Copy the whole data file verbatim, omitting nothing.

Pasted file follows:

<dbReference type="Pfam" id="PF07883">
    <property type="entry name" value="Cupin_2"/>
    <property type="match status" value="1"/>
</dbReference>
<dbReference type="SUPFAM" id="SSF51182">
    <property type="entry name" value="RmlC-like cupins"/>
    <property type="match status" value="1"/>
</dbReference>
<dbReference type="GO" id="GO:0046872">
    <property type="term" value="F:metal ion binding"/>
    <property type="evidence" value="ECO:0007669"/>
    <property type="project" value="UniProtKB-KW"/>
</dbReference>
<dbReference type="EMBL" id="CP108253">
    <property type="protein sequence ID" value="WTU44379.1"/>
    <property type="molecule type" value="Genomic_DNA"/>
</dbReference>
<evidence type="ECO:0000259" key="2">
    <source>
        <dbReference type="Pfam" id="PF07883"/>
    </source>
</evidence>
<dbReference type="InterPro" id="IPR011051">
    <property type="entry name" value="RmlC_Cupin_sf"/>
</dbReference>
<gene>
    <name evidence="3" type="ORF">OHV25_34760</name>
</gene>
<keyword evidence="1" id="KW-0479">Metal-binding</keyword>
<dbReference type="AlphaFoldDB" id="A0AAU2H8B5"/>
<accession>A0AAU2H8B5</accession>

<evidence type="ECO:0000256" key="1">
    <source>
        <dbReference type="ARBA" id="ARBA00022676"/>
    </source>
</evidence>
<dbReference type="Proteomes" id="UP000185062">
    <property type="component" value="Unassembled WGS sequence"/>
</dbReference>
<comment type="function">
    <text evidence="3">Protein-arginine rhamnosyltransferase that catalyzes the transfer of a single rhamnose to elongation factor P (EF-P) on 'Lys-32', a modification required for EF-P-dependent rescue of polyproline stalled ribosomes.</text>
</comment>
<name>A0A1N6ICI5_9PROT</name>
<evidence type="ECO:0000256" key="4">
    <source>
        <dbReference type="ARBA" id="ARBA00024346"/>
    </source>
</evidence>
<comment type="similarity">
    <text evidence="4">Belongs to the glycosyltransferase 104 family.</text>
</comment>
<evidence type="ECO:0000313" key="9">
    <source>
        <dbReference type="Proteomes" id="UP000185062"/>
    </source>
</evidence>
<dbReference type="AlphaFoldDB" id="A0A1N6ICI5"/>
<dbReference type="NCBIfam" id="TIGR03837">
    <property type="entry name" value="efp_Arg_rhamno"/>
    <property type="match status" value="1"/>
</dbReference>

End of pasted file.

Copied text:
<dbReference type="Pfam" id="PF07883">
    <property type="entry name" value="Cupin_2"/>
    <property type="match status" value="1"/>
</dbReference>
<dbReference type="SUPFAM" id="SSF51182">
    <property type="entry name" value="RmlC-like cupins"/>
    <property type="match status" value="1"/>
</dbReference>
<dbReference type="GO" id="GO:0046872">
    <property type="term" value="F:metal ion binding"/>
    <property type="evidence" value="ECO:0007669"/>
    <property type="project" value="UniProtKB-KW"/>
</dbReference>
<dbReference type="EMBL" id="CP108253">
    <property type="protein sequence ID" value="WTU44379.1"/>
    <property type="molecule type" value="Genomic_DNA"/>
</dbReference>
<evidence type="ECO:0000259" key="2">
    <source>
        <dbReference type="Pfam" id="PF07883"/>
    </source>
</evidence>
<dbReference type="InterPro" id="IPR011051">
    <property type="entry name" value="RmlC_Cupin_sf"/>
</dbReference>
<gene>
    <name evidence="3" type="ORF">OHV25_34760</name>
</gene>
<keyword evidence="1" id="KW-0479">Metal-binding</keyword>
<dbReference type="AlphaFoldDB" id="A0AAU2H8B5"/>
<accession>A0AAU2H8B5</accession>

<evidence type="ECO:0000256" key="1">
    <source>
        <dbReference type="ARBA" id="ARBA00022676"/>
    </source>
</evidence>
<dbReference type="Proteomes" id="UP000185062">
    <property type="component" value="Unassembled WGS sequence"/>
</dbReference>
<comment type="function">
    <text evidence="3">Protein-arginine rhamnosyltransferase that catalyzes the transfer of a single rhamnose to elongation factor P (EF-P) on 'Lys-32', a modification required for EF-P-dependent rescue of polyproline stalled ribosomes.</text>
</comment>
<name>A0A1N6ICI5_9PROT</name>
<evidence type="ECO:0000256" key="4">
    <source>
        <dbReference type="ARBA" id="ARBA00024346"/>
    </source>
</evidence>
<comment type="similarity">
    <text evidence="4">Belongs to the glycosyltransferase 104 family.</text>
</comment>
<evidence type="ECO:0000313" key="9">
    <source>
        <dbReference type="Proteomes" id="UP000185062"/>
    </source>
</evidence>
<dbReference type="AlphaFoldDB" id="A0A1N6ICI5"/>
<dbReference type="NCBIfam" id="TIGR03837">
    <property type="entry name" value="efp_Arg_rhamno"/>
    <property type="match status" value="1"/>
</dbReference>